The University Of Wisconsin School Of Medicine and Public Health (UWSMPH) is a professional school for the study of medicine and public health at the University of Wisconsin–Madison. It is one of only two medical schools in Wisconsin, along with theMedical College of Wisconsin in Milwaukee, and the only public one.
The medical school was proposed in 1848 and a two-year basic science course began in 1907. Charles R. Bardeen was the first dean of the medical school. The first four-year class matriculated in 1925, and the entire UWSMPH moved into the state-of-the-art Health Sciences Learning Center in 2004.
The UWSMPH is an academic center for embryonic stem cell research, with UWSMPH Professor of Anatomy James Thomson being the first scientist to isolate human embryonic stem cells. This has brought significant attention to the University’s research programs. Stem cell research at the school is aided in part by funding from the Wisconsin Alumni Research Foundation and the promotion of WiCell.
The school also has teaching and research partnerships with the University of Wisconsin Hospital and Clinics and the University of Wisconsin Medical Foundation, one of the 10 largest physician practice groups in the country. Although students are trained to work in a range of patient care and research areas and the school is committed to training physicians for rural health care, the UWSMPH has chosen seven core areas of medicine on which it focuses its resources: Aging, Cancer, Cardiovascular and Respiratory Sciences, Neuroscience, Population and Community Health Sciences, Rural Health, and Women’s Health.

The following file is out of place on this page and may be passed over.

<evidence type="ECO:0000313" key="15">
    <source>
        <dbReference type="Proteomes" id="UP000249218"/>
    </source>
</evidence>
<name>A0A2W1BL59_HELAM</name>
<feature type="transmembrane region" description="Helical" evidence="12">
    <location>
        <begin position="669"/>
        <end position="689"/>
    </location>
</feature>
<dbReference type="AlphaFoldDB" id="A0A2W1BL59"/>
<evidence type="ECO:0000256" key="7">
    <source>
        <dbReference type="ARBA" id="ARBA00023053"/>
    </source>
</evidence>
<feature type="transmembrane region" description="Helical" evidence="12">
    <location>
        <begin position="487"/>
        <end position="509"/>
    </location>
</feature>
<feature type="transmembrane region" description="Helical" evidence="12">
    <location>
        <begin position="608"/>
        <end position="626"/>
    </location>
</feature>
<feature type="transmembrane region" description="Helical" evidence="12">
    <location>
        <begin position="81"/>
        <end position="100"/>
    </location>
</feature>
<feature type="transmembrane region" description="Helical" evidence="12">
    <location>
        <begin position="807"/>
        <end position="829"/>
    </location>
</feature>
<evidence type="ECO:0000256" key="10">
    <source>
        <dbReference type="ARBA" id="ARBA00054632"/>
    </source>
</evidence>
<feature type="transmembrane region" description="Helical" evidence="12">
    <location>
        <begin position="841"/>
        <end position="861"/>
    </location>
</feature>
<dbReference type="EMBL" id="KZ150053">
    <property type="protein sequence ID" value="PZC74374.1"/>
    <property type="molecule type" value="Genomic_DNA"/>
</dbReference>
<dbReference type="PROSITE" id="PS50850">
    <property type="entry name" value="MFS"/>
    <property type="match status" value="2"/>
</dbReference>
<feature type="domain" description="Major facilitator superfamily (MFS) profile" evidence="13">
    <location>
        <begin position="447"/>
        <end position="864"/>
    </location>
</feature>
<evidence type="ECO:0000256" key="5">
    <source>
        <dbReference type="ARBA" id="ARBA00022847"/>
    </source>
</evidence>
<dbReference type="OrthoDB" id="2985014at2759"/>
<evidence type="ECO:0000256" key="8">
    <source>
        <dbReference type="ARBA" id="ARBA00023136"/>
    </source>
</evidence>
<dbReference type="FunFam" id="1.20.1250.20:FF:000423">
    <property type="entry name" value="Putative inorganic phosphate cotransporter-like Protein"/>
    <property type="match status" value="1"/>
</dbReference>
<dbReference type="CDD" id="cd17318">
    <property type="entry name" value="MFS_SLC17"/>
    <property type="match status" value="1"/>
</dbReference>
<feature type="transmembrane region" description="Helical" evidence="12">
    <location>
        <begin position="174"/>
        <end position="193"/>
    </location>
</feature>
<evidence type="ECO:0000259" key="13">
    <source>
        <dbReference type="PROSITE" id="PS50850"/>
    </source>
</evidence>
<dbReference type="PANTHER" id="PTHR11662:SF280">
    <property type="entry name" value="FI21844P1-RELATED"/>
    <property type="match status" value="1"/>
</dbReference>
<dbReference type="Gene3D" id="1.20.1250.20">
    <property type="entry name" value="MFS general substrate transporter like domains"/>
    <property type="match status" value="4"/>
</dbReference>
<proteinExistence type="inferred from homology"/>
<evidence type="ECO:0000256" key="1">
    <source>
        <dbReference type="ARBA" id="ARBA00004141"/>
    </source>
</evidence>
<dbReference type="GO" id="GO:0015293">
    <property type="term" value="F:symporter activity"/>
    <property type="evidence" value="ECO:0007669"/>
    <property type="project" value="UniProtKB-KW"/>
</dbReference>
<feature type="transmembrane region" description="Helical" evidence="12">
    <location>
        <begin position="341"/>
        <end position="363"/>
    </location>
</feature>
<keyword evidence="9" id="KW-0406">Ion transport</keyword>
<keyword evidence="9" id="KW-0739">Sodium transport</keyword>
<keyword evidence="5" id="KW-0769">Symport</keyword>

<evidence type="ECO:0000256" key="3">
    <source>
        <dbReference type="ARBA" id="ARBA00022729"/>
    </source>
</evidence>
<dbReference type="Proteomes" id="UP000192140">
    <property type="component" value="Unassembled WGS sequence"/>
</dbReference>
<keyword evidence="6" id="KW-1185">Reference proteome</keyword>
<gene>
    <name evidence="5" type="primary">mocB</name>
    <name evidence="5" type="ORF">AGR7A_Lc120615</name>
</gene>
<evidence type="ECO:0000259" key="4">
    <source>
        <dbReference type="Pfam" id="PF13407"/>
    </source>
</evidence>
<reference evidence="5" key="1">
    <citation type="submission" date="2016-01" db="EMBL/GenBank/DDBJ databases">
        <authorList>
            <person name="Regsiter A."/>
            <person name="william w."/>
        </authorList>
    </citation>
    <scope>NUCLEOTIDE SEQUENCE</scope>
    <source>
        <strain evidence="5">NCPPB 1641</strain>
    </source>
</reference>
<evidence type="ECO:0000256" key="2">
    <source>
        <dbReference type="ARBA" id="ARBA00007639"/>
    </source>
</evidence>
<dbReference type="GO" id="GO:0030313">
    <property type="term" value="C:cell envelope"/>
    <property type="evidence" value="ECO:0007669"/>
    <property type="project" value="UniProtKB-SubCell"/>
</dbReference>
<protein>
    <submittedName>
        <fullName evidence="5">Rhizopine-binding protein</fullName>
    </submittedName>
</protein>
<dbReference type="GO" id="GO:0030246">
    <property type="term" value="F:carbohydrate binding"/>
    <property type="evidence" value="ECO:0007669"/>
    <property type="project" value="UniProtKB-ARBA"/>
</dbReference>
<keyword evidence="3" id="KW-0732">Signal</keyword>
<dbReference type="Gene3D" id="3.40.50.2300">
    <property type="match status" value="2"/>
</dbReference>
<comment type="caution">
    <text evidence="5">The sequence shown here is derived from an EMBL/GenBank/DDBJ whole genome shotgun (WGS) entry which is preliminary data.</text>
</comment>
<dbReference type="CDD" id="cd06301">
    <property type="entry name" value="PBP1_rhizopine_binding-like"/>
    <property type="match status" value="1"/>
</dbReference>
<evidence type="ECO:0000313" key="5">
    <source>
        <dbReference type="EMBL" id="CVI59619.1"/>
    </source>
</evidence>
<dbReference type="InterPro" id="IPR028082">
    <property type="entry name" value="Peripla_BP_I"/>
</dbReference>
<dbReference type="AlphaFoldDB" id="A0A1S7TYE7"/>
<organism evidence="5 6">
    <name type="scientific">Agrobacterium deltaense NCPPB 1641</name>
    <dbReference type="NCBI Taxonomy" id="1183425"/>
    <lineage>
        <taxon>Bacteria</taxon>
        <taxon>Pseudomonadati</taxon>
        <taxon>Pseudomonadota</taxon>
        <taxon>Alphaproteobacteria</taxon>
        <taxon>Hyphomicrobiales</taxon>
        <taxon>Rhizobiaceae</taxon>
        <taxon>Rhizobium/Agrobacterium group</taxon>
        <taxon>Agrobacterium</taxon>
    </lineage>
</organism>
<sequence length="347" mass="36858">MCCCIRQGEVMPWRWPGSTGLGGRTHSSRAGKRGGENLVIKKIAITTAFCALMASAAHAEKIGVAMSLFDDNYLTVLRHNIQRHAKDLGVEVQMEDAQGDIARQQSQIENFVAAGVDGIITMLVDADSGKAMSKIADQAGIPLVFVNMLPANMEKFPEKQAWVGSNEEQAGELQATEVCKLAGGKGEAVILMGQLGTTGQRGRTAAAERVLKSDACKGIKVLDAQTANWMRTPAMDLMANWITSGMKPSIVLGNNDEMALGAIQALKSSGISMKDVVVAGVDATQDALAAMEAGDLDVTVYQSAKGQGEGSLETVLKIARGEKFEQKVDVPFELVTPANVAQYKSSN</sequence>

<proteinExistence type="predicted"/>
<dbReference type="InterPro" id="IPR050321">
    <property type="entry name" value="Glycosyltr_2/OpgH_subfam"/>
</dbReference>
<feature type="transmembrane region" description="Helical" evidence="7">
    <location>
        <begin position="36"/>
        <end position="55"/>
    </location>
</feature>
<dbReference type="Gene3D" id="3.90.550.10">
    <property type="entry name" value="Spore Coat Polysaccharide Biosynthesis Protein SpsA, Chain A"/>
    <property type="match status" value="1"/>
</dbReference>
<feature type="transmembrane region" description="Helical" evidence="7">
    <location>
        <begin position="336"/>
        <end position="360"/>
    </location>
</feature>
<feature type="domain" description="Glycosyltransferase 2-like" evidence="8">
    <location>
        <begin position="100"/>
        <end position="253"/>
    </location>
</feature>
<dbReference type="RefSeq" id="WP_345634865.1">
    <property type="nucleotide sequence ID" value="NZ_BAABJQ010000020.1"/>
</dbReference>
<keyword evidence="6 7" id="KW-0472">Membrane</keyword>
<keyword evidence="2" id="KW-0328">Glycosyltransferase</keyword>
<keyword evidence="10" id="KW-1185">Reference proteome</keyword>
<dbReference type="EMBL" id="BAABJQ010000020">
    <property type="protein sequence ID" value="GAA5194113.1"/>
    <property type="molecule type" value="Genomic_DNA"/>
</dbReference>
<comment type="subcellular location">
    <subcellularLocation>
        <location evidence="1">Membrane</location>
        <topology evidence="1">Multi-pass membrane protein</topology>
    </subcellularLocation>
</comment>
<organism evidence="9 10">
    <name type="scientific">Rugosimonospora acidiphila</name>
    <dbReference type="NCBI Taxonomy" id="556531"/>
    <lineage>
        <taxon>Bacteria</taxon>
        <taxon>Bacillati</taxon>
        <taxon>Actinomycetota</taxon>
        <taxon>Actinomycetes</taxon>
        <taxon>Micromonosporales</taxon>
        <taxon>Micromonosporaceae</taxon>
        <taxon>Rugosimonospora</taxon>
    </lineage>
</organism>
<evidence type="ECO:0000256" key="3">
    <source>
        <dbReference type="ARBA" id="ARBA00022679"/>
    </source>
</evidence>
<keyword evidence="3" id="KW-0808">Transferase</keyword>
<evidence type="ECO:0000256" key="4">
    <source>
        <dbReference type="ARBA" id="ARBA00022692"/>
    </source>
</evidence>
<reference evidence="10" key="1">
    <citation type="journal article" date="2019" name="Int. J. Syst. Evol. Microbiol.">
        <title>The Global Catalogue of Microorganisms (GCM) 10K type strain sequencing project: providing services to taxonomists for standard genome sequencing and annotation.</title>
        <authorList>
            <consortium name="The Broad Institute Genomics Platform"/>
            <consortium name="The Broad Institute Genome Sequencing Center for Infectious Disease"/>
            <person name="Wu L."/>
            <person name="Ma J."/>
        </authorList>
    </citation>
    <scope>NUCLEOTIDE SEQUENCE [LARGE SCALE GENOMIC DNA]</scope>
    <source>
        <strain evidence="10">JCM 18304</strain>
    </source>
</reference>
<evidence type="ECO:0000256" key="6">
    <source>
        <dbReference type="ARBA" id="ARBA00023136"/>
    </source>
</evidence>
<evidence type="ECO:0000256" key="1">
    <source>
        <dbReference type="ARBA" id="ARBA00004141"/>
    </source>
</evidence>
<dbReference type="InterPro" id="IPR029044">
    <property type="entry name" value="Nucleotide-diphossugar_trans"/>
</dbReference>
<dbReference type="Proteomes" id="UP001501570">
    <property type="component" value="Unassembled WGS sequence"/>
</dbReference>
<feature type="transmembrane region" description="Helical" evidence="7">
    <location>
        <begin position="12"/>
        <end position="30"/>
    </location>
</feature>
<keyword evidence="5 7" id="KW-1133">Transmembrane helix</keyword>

Admissions to UWSMPH are competitive, with 7.6% of applicants accepted in 2007. The acceptance rate for out-of-state applicants is significantly lower; of 2,674 out-of-state applicants in 2007, 167 were interviewed for 34 spots, an acceptance rate of 3.7%; the in-state rate was 23.2%. The matriculates had an average GPA of 3.76 and an MCAT score of 32.
UWSMPH has a Medical Scientist Training Program, or MD/PhD program that is funded by the NIH. There is also the Wisconsin Academy for Rural Medicine (WARM) for students intending to practice in rural areas as well as the Training in Urban Medicine and Public Health (TRIUMPH) program for students interested in practicing in urban areas.